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I am learning Clojure and in the process came across this example from the O'Reilly book, "Clojure Programming":

(let [tm (transient {})]
  (doseq [x (range 100)]
    (assoc! tm x 0))
  (persistent! tm))

It gives the result {0 0, 1 0, 2 0, 3 0, 4 0, 5 0, 6 0, 7 0}.

Also:

(let [tm (transient {})]
    (assoc! tm 0 0)
    (assoc! tm 1 0)
    (assoc! tm 2 0)
    (assoc! tm 3 0)
    (assoc! tm 4 0)
    (assoc! tm 5 0)
    (assoc! tm 6 0)
    (assoc! tm 7 0)
    (assoc! tm 8 0)
    (persistent! tm)
  )

gives the same result: {0 0, 1 0, 2 0, 3 0, 4 0, 5 0, 6 0, 7 0} .

Why do only the first eight items make it into the persistent collection?

share|improve this question
    
possible duplicate of What gotcha's exist when working with transient in Clojure 1.3? – amalloy Jan 10 '14 at 23:22
    
I don't think this is a duplicate question, though the answer to both is the same. – Ben Jan 10 '14 at 23:36
up vote 8 down vote accepted

Why only the first 8 items?

(type {})
;=> clojure.lang.PersistentArrayMap
(type {0 0, 1 0, 2 0, 3 0, 4 0, 5 0, 6, 0})
;=> clojure.lang.PersistentArrayMap
(type {0 0, 1 0, 2 0, 3 0, 4 0, 5 0, 6, 0, 7 0})
;=> clojure.lang.PersistentArrayMap
(type {0 0, 1 0, 2 0, 3 0, 4 0, 5 0, 6, 0, 7 0, 8 0})
;=> clojure.lang.PersistentHashMap

Because the representation of maps changes between 8 and fewer pairs to 8 or more pairs. Since you are "bashing in place" on the original, you never captured the change in representation.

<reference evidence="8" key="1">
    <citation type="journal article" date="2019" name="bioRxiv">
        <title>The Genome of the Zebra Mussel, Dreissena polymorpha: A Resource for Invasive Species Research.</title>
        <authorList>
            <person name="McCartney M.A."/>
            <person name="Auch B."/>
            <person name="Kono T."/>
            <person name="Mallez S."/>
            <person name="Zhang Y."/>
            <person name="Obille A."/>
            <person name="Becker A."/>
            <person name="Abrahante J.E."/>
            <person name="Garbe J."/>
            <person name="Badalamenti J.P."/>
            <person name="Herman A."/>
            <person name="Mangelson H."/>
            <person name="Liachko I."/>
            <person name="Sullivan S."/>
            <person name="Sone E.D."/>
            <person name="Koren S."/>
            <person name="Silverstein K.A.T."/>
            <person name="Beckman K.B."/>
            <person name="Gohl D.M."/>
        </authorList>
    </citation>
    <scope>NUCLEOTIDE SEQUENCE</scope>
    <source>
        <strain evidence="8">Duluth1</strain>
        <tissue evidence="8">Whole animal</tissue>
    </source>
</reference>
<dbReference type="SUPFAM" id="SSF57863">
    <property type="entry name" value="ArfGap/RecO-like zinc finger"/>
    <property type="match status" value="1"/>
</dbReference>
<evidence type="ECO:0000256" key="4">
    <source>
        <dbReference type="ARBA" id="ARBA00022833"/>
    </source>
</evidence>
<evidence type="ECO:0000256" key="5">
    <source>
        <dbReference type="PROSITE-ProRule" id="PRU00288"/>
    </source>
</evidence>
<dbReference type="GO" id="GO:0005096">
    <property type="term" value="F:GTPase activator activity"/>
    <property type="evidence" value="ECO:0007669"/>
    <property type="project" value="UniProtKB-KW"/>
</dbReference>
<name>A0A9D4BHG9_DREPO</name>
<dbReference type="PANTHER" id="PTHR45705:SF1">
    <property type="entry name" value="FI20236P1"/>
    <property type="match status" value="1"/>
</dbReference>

You must always capture and use the return values when working with transients.

share|improve this answer
    
There are some very explanatory links in Shepmaster's comment below: stackoverflow.com/questions/21056214/… Also, Ben winds up with a correct statement in his comment. – christopherbalz Jan 14 '14 at 22:58

How fascinating!

At first this looks like an issue with chunking of lazy seqs - to test, I modified your example slightly:

(let [tm (transient {})]
  (doseq [x (range 100)]
    (println "assoc! " x)
    (assoc! tm x 0))
  (persistent! tm))

To my surprise, this does indeed print 100 lines of text - but the resulting collection only contains 8 items, as you observe. I can't say why, exactly, other than it appears to be an artifact of the implementation of transients.

What I can say is that this is not idiomatic clojure. For the task of building up the map as specified, here's how I would do it:

(reduce (fn [m n] (assoc m n 0)) {} (range 100))

If this was actually a problem performance-wise, I might consider transients inside of a loop construct:

(loop [m (transient {})
       ns (range 100)]
  (if-let [n (first ns)]
    (recur (assoc! m n 0) (rest ns))
    (persistent! m))

The key issue you're facing is that, while transients are mutable, they are intended to be used in a somewhat-functional manner. If you treat a transient map the same as a persistent map - that is, keep the result of assoc! instead of assuming that one reference is always valid - you'll be fine.

share|improve this answer
2  
The key piece comes from the examples for assoc!: "transients are not meant to be bashed in place". There's also more description of why this happens. The short version is that the data representation might change at certain points. – Shepmaster Jan 11 '14 at 0:20

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